NOW THEREFORE BE IT RESOLVED THAT the Alberta Urban Municipalities Association urge the Government of Alberta to enact legislation that would require the registration of a notification on the legal title of any parcel of land upon which an abandoned oil or gas well is present or which is otherwise within fifteen (15) meters of the location of an abandoned oil or gas well, advising as to the presence of the abandoned well.
FURTHER BE IT RESOLVED THAT such notification will remain registered on the subject legal titles in perpetuity.
FURTHER BE IT RESOLVED THAT all abandoned oil or gas well sites be registered with Alberta 1Call.
WHEREAS there are currently in excess of 13,000 abandoned oil and gas wells in the Province of Alberta and possibly as many as 100,000 inactive wells;
WHEREAS once wells have been abandoned, the lands reclaimed and the leases associated with the wells are removed from legal title, no physical or registered evidence of the presence of the abandoned well remains;
WHEREAS the Energy Resources Conservation Board’s polices recommends the maintenance of setbacks consisting of a ten (10) meter by fifteen (15) meter working area around an abandoned well; and
WHEREAS the presence of an unknown abandoned oil or gas well means corresponding risks: firstly, that there will be a physical interaction between the well and machinery and equipment working on the lands; secondly, that purchasers, developers, or local authorities may make decisions inconsistent with the setbacks recommended by the Energy Resources Conservation Board; and thirdly, that incompatible development will occur in proximity to the abandoned well site.
Jun 29, 2011 - Alberta Municipal Affairs
Abandoned well site information resides within Alberta Energy and is administered by the Energy Resources Conservation Board (ERCB). With respect to the Land Titles Office (LTO), it is important to note that it is not intended to be a general repository of information about land. The LTO mandate includes the responsibility to guarantee accuracy (and, as a result, enforceability) of title information in the land titles database. LTO staff carefully examines all documents submitted for registration to ensure that documents are legally enforceable. Upon registration, a proprietary interest in the land is created. Since registration of abandoned well information would not confer title or proprietary interest, this would fall outside the mandate of the LTO.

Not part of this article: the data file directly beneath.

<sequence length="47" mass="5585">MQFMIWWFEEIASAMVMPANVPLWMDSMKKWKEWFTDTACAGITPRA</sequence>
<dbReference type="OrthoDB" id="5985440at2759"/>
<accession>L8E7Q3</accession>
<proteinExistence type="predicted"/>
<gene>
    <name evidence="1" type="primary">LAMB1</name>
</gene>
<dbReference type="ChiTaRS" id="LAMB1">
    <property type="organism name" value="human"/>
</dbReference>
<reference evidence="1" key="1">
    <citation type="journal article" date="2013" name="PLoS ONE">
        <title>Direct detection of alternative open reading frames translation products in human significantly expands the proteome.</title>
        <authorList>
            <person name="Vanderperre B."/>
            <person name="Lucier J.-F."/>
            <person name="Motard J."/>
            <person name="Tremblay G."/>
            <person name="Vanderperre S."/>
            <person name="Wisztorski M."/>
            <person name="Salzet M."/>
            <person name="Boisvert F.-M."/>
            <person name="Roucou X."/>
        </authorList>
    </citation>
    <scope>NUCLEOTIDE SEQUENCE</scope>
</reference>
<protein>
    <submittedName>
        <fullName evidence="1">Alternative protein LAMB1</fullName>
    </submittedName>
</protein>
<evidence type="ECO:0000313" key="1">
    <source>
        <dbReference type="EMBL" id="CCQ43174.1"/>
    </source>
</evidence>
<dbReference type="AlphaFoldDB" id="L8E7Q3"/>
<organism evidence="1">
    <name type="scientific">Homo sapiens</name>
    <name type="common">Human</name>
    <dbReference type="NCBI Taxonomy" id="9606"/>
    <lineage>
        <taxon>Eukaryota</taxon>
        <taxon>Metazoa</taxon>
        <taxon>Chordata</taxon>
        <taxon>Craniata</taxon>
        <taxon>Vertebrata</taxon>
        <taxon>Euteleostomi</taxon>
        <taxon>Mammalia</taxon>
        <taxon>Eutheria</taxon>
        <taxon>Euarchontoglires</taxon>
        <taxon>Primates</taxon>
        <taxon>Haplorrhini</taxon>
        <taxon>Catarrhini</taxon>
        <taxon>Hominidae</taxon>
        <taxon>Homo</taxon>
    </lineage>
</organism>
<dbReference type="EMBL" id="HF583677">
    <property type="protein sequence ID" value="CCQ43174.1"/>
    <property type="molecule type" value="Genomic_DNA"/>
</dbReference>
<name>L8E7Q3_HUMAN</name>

The LTO is required by the land Titles Act to self-insure by maintaining an assurance fund levy. This levy provides confidence to the public that land titles information is accurate and reliable. Where information is not proprietary in nature, but relates to use for condition of the land, the LTO loses the ability to stand behind the accuracy of land titles data and exposes itself to potential liability.
While it may be possible to register abandoned well sites by way of a caveat on title, LTO staff would not have the ability to verify the accuracy of this information. Moreover, having such notices appear on file could have a significant impact on property values, which would affect land owners or individuals with mortgages. If the LTO accepted an abandoned well caveat and the information proved to be inaccurate, this would almost certainly lead to claims against the LTO.
May 10, 2013 - Energy
The government is also making progress on concerns around abandoned wells in urban areas, including changes to the Subdivision and Development Regulation that require developers to check for abandoned wells at the permit approval stage. Public access to abandoned well locations is available through ERCB’s Abandoned Well Viewer, but will not be included on land titles.
AUMA considers this response.